A Summary of 1st John

In by Joel Webbon

This is the final article in an extended series of articles. If a particular statement seems to be lacking sufficient support or clarification, we encourage you to go back and read the previous articles. Thank you for your patience.

Throughout the book of First John, there has been a massive emphasis on what we as Christians can know for certain. John writes, “By this we know that we have come to know him, if we keep his commandments” (1 John 2:3). John writes to fathers, because they “know him who has been from the beginning” (1 John 2:13). He writes to children, because they “know the Father” (1 John 2:14). Then he says, “We know that we have passed out of death into life, because we love the brethren” (1 John 3:14). At the conclusion of his letter, John belabors this theme of certainty one final time by saying, “These things I have written to you who believe in the name of the Son of God, so that you may know that you have eternal life” (1 John 5:13).

John does not merely want his readers to have eternal life, he wants them to “know” that they have eternal life. Therefore, assurance of salvation is the ultimate aim of John's letter. The apostle does not carefully outline key components of authentic Christianity so that all those who read his letter walk away feeling discouraged and doubting their own salvation. We must remember who John is writing to: His “dear little children” in the Faith. Each of these tests of authentic Christianity which John presents in his letter are not meant to prove that his readers are unregenerate (not born again), but that his readers truly have been born again.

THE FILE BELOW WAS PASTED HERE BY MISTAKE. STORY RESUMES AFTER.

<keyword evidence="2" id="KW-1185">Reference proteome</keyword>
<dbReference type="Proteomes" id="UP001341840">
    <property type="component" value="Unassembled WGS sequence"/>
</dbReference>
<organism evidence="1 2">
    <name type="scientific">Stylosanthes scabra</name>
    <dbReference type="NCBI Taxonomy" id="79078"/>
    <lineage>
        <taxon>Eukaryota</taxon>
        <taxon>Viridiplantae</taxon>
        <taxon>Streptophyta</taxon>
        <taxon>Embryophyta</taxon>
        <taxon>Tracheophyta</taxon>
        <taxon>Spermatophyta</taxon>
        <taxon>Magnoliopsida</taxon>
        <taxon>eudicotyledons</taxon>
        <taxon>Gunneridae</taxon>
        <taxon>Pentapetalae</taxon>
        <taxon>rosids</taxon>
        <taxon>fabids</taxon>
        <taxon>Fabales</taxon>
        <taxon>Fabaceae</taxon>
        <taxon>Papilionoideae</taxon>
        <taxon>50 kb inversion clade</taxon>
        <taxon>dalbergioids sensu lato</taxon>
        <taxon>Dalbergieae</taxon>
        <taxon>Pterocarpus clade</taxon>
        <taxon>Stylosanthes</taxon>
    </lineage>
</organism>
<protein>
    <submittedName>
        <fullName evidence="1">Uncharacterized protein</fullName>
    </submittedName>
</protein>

No one other than Jesus Christ has ever passed every single one of these tests with flying colors. So if you find that you are failing one test, humbly acknowledge that failure as sin and strive by God's grace to repent. Then simply move on and look at the next test to see how you are doing in that area. The question to ask yourself is this: Are there any vital signs in my life at all? If so, you should possess at least some measure of assurance of salvation. Allow this assurance to comfort your doubting heart and propel you into greater joy-filled obedience, which will inevitably produce even stronger assurance in the future. Remember, it is not the will of God for his precious children to be constantly doubting his fatherly love for them. God wants us to be confident of his love. God wants us to rest in his love. And by the power that his Holy Spirit graciously provides, God wants us to live out of his love with courage and strength.

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